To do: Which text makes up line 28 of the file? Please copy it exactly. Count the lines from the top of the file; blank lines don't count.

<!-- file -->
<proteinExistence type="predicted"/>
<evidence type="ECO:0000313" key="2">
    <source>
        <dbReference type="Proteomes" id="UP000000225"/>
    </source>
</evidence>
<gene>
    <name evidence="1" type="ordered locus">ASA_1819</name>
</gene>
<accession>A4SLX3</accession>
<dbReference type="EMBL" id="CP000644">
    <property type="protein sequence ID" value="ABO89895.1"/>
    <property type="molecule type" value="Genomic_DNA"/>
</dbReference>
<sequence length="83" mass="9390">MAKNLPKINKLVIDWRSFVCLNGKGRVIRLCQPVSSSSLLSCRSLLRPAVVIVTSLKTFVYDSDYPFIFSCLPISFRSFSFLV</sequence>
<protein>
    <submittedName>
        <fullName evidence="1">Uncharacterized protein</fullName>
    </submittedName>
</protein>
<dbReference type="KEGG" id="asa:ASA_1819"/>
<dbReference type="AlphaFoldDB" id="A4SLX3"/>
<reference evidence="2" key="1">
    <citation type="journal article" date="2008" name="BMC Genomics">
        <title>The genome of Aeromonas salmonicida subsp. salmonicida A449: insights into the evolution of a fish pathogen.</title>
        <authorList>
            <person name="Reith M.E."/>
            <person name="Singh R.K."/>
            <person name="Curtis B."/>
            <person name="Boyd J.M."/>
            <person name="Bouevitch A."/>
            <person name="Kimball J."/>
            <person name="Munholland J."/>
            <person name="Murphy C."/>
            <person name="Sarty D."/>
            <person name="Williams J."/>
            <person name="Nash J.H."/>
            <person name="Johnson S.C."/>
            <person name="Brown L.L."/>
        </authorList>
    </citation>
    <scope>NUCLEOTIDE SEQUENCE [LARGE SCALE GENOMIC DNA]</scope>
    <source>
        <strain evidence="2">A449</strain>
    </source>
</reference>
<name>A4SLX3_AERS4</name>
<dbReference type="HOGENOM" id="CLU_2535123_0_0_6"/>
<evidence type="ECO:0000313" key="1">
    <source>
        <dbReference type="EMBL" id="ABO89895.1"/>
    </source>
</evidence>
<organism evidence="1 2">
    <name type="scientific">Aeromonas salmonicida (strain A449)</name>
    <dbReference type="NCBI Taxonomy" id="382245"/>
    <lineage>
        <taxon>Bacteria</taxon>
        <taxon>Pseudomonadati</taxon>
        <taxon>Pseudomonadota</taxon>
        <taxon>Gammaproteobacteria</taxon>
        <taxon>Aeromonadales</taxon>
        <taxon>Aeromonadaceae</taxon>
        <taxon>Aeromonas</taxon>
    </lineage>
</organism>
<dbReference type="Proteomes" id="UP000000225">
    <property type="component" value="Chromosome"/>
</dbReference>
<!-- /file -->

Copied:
            <person name="Singh R.K."/>